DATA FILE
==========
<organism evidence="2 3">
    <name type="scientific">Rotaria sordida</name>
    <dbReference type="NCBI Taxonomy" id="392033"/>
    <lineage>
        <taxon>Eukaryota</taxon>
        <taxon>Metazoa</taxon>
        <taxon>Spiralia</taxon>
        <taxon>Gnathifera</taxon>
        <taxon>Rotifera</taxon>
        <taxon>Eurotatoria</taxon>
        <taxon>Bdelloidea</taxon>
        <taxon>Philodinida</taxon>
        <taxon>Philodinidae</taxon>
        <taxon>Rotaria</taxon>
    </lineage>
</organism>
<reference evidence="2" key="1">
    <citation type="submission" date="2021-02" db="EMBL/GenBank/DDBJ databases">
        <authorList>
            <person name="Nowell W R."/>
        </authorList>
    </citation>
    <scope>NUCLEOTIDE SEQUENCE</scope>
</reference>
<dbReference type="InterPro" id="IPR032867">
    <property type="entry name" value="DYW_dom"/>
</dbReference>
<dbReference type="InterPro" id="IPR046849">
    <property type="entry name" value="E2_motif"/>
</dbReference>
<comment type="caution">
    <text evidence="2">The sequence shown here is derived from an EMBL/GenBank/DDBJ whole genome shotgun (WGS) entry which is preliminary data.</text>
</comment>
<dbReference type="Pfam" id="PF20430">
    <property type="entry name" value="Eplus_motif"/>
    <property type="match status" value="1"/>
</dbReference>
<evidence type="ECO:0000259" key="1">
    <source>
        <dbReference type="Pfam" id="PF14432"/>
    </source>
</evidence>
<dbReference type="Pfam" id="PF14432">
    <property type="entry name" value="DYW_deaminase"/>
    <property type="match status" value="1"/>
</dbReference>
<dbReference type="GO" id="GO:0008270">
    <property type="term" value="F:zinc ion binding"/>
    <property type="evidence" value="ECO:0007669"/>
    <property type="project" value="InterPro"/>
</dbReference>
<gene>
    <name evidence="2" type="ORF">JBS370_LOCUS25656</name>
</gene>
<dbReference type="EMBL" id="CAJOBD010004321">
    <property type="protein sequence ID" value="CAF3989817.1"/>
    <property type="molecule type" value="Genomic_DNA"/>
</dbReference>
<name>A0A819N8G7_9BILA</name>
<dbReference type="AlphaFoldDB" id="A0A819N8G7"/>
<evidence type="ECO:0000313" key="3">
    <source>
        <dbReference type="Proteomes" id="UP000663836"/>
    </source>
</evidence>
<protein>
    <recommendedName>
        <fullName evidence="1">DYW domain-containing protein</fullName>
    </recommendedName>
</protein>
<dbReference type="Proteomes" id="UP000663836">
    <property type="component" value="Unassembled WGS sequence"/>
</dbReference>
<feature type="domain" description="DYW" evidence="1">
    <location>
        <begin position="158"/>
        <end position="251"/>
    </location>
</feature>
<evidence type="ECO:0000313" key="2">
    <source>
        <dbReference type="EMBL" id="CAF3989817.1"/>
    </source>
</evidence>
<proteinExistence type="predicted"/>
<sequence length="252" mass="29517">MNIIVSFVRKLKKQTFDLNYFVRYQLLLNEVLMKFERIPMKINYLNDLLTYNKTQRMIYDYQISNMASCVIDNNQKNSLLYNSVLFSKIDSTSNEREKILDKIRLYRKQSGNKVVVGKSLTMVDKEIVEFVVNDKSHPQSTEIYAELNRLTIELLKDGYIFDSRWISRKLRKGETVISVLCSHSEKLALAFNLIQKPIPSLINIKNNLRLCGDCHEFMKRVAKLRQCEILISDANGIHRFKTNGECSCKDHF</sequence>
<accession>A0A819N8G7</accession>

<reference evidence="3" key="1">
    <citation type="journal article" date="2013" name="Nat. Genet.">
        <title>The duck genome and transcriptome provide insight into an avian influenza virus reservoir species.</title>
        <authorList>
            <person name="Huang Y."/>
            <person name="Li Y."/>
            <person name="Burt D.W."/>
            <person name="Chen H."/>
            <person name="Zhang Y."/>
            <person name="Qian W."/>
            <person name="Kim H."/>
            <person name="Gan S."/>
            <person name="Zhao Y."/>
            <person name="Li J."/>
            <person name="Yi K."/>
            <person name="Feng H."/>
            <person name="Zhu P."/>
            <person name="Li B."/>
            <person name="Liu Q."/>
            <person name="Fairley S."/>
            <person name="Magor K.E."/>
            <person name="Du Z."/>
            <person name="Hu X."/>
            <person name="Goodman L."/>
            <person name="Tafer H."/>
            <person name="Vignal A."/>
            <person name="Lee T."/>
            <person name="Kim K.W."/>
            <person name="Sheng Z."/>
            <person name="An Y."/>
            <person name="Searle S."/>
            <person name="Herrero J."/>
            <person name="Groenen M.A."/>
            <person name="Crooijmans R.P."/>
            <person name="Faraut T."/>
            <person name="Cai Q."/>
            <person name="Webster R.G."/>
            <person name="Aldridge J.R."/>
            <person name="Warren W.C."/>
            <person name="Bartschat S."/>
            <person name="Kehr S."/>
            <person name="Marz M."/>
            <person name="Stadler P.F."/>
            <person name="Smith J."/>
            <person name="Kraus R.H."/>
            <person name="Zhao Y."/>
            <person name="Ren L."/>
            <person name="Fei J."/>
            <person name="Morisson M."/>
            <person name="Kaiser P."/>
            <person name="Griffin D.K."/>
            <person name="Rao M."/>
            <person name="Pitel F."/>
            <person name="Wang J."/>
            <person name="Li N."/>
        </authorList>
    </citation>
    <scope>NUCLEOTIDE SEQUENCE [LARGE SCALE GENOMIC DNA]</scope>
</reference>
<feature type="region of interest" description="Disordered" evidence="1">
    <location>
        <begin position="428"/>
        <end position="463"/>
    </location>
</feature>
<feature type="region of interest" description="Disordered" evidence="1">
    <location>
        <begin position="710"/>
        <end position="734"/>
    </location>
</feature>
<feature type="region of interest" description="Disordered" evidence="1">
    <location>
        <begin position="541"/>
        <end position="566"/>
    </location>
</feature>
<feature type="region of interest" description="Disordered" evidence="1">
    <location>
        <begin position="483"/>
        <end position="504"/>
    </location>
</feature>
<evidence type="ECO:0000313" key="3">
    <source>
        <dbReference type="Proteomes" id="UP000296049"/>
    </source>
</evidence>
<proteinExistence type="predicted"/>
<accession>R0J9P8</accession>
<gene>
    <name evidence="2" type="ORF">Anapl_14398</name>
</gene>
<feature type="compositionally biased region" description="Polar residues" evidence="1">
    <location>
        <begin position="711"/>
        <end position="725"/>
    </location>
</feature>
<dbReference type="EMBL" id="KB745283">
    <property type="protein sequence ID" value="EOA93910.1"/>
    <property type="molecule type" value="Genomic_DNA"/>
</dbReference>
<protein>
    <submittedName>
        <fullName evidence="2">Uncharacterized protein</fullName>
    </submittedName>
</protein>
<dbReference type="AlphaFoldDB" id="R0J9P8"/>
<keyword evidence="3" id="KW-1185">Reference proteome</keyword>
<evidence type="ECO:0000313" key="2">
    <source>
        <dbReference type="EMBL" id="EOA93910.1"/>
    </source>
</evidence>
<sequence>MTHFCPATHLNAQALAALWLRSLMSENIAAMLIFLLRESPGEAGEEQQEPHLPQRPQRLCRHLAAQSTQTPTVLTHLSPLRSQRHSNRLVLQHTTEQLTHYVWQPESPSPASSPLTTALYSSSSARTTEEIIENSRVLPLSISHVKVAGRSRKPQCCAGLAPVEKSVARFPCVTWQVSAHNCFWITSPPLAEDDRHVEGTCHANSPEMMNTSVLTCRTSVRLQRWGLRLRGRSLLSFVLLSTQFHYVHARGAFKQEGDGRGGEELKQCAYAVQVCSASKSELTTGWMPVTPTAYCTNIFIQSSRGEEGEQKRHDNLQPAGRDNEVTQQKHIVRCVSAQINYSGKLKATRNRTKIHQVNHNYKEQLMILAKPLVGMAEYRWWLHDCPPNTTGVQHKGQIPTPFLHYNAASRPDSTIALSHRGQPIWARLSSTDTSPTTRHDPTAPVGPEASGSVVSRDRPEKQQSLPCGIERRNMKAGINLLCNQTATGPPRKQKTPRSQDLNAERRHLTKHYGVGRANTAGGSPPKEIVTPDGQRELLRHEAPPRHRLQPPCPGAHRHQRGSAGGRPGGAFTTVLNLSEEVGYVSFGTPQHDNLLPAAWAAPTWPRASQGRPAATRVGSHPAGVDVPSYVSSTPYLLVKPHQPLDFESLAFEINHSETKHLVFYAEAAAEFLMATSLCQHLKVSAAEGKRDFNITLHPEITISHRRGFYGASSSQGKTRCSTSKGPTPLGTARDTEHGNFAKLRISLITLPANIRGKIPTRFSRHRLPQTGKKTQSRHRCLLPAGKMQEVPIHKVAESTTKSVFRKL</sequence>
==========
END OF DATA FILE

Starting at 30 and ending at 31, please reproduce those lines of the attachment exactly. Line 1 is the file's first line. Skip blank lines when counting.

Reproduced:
</dbReference>
<comment type="caution">